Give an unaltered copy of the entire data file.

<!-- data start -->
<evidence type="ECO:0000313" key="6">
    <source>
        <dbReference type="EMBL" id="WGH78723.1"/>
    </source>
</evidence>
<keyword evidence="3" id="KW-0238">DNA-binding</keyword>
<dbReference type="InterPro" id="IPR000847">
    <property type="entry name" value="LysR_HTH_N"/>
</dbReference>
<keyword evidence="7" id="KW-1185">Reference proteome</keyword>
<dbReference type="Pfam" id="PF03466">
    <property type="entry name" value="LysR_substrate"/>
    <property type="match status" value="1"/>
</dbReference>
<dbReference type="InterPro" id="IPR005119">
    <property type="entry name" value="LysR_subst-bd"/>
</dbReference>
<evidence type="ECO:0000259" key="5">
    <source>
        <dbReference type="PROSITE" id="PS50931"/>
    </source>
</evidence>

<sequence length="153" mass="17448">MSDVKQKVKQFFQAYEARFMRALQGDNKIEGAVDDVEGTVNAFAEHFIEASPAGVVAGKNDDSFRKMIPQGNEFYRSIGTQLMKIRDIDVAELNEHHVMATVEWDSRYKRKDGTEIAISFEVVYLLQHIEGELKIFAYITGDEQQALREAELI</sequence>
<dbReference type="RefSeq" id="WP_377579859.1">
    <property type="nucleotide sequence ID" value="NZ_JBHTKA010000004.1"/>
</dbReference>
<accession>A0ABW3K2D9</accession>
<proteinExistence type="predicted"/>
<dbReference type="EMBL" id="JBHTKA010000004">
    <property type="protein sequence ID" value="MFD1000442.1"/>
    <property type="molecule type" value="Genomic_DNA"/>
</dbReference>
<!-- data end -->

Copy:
<evidence type="ECO:0000313" key="6">
    <source>
        <dbReference type="EMBL" id="WGH78723.1"/>
    </source>
</evidence>
<keyword evidence="3" id="KW-0238">DNA-binding</keyword>
<dbReference type="InterPro" id="IPR000847">
    <property type="entry name" value="LysR_HTH_N"/>
</dbReference>
<keyword evidence="7" id="KW-1185">Reference proteome</keyword>
<dbReference type="Pfam" id="PF03466">
    <property type="entry name" value="LysR_substrate"/>
    <property type="match status" value="1"/>
</dbReference>
<dbReference type="InterPro" id="IPR005119">
    <property type="entry name" value="LysR_subst-bd"/>
</dbReference>
<evidence type="ECO:0000259" key="5">
    <source>
        <dbReference type="PROSITE" id="PS50931"/>
    </source>
</evidence>

<sequence length="153" mass="17448">MSDVKQKVKQFFQAYEARFMRALQGDNKIEGAVDDVEGTVNAFAEHFIEASPAGVVAGKNDDSFRKMIPQGNEFYRSIGTQLMKIRDIDVAELNEHHVMATVEWDSRYKRKDGTEIAISFEVVYLLQHIEGELKIFAYITGDEQQALREAELI</sequence>
<dbReference type="RefSeq" id="WP_377579859.1">
    <property type="nucleotide sequence ID" value="NZ_JBHTKA010000004.1"/>
</dbReference>
<accession>A0ABW3K2D9</accession>
<proteinExistence type="predicted"/>
<dbReference type="EMBL" id="JBHTKA010000004">
    <property type="protein sequence ID" value="MFD1000442.1"/>
    <property type="molecule type" value="Genomic_DNA"/>
</dbReference>